Judge allows tax increase
SUNBURY — The City of Shamokin is permitted to raise its property taxes to 30 mills for the fifth year running, 5 mills higher than that allowed by law.
Robert B. Sacavage, Northumberland County president judge, again permitted the exception, issuing an order Thursday afternoon after presiding over an hour-long hearing that morning at the county courthouse.
The additional millage will allow the city to collect up to an estimated $175,000 in property tax above what’s allowed under Third Class City Code.
There had been no objections filed to the city’s petition, and no one attended the hearing to speak out against the plan, which city officials say is necessary to balance its $2.5 million budget and maintain its emergency and civic services.
Sacavage sided with the city, saying the tax exception was properly advertised and filed with the court, that the decision to seek the exception was made by elected officials at public meetings, and that Shamokin officials presented evidence that the extra millage is crucial to serve city residents.
“The Court is not authorized to micromanage the city’s budget. Rather, the Court is charged only with determining whether the city has established by competent, credible evidence that the anticipated revenues of the city will be insufficient to meet the financial obligations of the approved budget,” Sacavage wrote in his order on the case.
“The Court finds that the testimony presented established not only that the additional millage is a necessity for the City of Shamokin to meet its monetary obligations under the approved 2013 budget, but that the very health, safety, and welfare of the residents of the city would be adversely affected should there not be an approved increase in millage,” the president judge wrote.
Shamokin’s collection rate on property taxes will all but prevent it from maxing out collection of the additional millage.
City Clerk Steve Bartos said during testimony at a hearing that the extra 5 mills would net Shamokin closer to $120,000.
Shamokin’s collection rate for property taxes was 76 percent in 2011, down from 82 percent in 2010, according to last year’s tax information.
What it means for a taxpayer is this: Instead of paying $25 on each $1,000 of assessed property, they will pay $30.
For example, the owner of a home assessed at $30,000 would pay $750 in property tax if it were 25 mills. That bill rises to $900 under a 30-mill tax, and that’s been the case the past four years.
The property tax is a substantial portion of the city’s total tax levy, which in 2012 is 44.918 for property tax, debt service, recreation tax and library tax combined.
When Sacavage approved the exception last December, it came at the end of a brief hearing. This time around, the hearing lasted much longer.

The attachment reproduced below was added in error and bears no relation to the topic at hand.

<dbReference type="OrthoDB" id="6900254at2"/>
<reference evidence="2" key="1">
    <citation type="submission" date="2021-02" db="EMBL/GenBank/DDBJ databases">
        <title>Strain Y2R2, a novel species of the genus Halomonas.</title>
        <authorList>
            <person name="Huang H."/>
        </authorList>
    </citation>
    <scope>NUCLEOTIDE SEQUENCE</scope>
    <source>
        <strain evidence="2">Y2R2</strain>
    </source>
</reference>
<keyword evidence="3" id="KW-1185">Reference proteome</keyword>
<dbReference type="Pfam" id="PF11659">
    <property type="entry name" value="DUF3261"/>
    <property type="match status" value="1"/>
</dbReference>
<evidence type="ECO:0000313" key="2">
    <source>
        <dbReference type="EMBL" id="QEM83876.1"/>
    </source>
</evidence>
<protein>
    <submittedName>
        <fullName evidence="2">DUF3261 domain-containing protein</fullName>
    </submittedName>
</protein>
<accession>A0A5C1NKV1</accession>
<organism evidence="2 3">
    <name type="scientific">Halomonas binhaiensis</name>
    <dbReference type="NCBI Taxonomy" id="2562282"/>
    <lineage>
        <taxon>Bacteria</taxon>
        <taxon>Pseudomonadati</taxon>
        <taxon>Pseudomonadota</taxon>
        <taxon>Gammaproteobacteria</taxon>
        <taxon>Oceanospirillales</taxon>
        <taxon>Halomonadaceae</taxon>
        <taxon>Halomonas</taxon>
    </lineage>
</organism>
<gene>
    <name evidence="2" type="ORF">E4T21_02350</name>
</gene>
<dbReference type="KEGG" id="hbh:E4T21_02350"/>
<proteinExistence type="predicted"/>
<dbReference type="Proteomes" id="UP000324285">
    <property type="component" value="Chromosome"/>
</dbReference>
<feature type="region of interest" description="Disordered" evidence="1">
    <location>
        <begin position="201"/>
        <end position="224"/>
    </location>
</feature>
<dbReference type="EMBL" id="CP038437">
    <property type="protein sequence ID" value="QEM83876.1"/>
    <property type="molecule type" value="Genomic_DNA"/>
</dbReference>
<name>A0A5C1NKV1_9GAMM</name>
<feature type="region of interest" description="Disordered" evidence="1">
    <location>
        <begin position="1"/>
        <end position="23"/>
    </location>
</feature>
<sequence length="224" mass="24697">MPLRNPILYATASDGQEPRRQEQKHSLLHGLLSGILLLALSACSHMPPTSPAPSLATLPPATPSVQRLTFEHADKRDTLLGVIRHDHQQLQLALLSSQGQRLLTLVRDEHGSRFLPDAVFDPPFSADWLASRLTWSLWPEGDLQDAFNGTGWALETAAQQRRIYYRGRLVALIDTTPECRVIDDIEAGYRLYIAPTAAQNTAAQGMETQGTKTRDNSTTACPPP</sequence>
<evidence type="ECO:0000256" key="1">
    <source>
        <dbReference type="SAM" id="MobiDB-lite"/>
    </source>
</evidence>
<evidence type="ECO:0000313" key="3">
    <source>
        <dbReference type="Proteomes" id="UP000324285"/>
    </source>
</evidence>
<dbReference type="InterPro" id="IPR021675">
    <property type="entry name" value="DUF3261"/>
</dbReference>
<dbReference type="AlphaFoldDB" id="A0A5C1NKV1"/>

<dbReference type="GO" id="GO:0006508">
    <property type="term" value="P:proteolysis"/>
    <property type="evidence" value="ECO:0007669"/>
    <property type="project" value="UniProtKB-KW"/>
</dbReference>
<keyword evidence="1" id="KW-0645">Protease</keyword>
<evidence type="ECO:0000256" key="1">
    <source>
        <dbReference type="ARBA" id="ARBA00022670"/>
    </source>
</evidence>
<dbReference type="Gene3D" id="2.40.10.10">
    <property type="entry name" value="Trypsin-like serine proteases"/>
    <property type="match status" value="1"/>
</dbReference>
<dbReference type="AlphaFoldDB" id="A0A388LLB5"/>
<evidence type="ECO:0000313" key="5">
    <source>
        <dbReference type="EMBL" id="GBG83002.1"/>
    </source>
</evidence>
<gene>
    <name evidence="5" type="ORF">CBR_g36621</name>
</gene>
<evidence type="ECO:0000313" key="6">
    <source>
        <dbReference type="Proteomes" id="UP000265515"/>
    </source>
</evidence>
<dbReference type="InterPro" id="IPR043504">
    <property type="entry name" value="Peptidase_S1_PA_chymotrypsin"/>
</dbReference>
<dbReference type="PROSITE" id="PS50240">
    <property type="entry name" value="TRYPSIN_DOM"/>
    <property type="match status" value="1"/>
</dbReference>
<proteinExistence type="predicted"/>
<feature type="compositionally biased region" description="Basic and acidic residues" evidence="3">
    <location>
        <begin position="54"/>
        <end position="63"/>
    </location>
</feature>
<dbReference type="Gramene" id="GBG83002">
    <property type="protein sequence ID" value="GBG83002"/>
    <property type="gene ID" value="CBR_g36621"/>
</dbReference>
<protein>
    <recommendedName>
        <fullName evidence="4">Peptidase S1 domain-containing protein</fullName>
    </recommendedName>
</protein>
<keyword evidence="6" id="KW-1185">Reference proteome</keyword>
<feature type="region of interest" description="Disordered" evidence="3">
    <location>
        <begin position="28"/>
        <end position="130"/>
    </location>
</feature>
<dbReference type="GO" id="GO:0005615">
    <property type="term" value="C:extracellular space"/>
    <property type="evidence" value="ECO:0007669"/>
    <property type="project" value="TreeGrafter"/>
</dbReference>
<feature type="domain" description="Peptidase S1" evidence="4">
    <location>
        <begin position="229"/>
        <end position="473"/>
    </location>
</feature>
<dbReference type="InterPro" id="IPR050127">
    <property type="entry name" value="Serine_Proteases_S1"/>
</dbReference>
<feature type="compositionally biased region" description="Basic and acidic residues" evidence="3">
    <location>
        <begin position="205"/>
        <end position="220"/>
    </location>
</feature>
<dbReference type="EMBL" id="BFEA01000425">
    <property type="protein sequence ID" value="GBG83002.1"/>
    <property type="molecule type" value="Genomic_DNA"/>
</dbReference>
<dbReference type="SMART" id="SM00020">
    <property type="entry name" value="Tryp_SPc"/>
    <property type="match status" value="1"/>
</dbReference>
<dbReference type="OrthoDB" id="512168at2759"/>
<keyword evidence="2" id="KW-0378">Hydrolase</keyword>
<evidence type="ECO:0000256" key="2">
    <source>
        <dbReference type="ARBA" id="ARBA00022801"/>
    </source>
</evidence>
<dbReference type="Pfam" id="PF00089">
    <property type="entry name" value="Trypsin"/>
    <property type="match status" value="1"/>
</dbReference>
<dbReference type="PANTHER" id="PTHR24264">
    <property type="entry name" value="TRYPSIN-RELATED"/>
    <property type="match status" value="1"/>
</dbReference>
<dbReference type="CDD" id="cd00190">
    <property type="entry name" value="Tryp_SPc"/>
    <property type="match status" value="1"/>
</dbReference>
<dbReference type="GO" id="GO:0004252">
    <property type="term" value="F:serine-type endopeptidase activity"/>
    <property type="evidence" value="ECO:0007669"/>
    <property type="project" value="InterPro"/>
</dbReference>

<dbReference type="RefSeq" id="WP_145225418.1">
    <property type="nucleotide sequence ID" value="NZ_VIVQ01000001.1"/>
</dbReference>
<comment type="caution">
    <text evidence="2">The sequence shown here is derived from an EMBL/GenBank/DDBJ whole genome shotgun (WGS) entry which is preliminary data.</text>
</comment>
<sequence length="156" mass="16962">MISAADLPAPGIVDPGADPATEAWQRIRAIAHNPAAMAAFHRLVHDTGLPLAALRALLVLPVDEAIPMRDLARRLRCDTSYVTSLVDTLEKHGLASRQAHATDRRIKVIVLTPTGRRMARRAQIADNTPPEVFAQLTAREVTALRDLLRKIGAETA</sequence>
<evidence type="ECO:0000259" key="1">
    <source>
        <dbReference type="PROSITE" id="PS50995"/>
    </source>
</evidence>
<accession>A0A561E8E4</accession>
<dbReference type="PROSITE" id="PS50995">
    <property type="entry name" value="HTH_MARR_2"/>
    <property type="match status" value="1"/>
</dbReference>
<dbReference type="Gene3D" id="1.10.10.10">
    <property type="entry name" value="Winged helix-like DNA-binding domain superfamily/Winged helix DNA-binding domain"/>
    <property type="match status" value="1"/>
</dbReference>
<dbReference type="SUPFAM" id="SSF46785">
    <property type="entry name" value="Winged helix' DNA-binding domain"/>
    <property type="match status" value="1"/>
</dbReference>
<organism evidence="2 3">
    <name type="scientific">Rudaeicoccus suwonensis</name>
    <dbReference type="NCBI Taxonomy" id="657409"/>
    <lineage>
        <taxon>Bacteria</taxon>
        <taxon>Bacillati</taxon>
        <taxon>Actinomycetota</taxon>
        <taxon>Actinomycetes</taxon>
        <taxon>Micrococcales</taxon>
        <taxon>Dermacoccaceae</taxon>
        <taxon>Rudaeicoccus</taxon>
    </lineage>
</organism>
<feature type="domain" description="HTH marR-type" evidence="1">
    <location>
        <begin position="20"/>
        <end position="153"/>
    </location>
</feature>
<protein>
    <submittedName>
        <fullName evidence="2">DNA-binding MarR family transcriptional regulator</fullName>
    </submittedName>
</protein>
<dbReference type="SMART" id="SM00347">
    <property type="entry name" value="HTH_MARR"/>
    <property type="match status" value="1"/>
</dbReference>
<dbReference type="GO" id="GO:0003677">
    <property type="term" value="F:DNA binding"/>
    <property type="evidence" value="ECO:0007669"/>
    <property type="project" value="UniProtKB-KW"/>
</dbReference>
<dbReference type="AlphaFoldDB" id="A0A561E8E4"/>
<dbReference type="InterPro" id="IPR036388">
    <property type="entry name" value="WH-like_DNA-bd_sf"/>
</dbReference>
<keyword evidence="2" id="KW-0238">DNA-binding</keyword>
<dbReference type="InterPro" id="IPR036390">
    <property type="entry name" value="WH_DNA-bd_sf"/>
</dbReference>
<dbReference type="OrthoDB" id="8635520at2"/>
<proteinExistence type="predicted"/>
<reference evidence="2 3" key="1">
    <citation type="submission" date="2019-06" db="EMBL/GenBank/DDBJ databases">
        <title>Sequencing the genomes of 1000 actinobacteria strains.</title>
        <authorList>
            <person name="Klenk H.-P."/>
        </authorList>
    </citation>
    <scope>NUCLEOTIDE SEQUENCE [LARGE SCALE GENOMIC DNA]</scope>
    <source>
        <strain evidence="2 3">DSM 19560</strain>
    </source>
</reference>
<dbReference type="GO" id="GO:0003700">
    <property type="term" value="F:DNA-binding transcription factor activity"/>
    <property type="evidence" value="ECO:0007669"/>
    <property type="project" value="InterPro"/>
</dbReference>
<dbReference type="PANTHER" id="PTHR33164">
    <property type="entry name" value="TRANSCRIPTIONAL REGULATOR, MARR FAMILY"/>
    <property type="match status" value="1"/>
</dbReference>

The president judge asked many questions of Bartos, city Solicitor H. Robert Mattis and Mayor George Rozinskie. He inquired about the amount of outstanding debt owed by Shamokin, the cost of salaries for elected and administrative officials and the affect a 25-mill tax limit would have on public services.
The city pays an estimated $290,000 annually for debt service, and recently refinanced $1.8 million on three outstanding loans, Bartos said.
The workforce is decreasing, he said, which has cut into both the local services tax and earned income tax. The collection of the latter dropped an estimated $55,000 over the past year.
The downtown business district is mostly retail and service oriented, and there is little in the way of manufacturing within the city limits.
The police and street departments combined make up nearly $1.7 million of the city’s total budget. Both departments have vacant positions that have not been filled, and Bartos said there have been no substantial capital purchases for the street department since his hiring 20 months ago.
Union employees — police and street department — are contracted to receive annual 3-percent bumps in salary.
There is a proposal for a raise for both Rick Bozza, code officer, and for Bartos himself, both of whom are non-union.
The latter — a $9,350 bump to $45,400 — has ruffled some feathers, and Sacavage asked Rozinskie if it is valid.
“Mr. Bartos has done a good job while he’s been here,” the mayor said. “I think he deserves a raise.”
If approved by city council, Bartos’ new salary would be slightly higher than that earned by the managers of both Coal Township and Sunbury.
Sacavage’s line of questioning had seemingly convinced him that the additional millage requested exceeds the cost to maintain civic ventures, including the city swimming pool, and that public services would be in jeopardy if the city’s request were denied.
Bartos said there is a state Senate bill pending that would revise the Third Class City Code. If adopted in its present form, the bill would increase the maximum property tax millage from 25 to 30 mills and would also allow up to 5 mills of that total to be dedicated to costs for street lights.
While boroughs and townships are permitted to tax for street light costs, third class cities cannot, and those costs significantly eat away at funding that could be used for road repairs, Bartos said.
City council is expected to vote Monday on a final budget for 2013.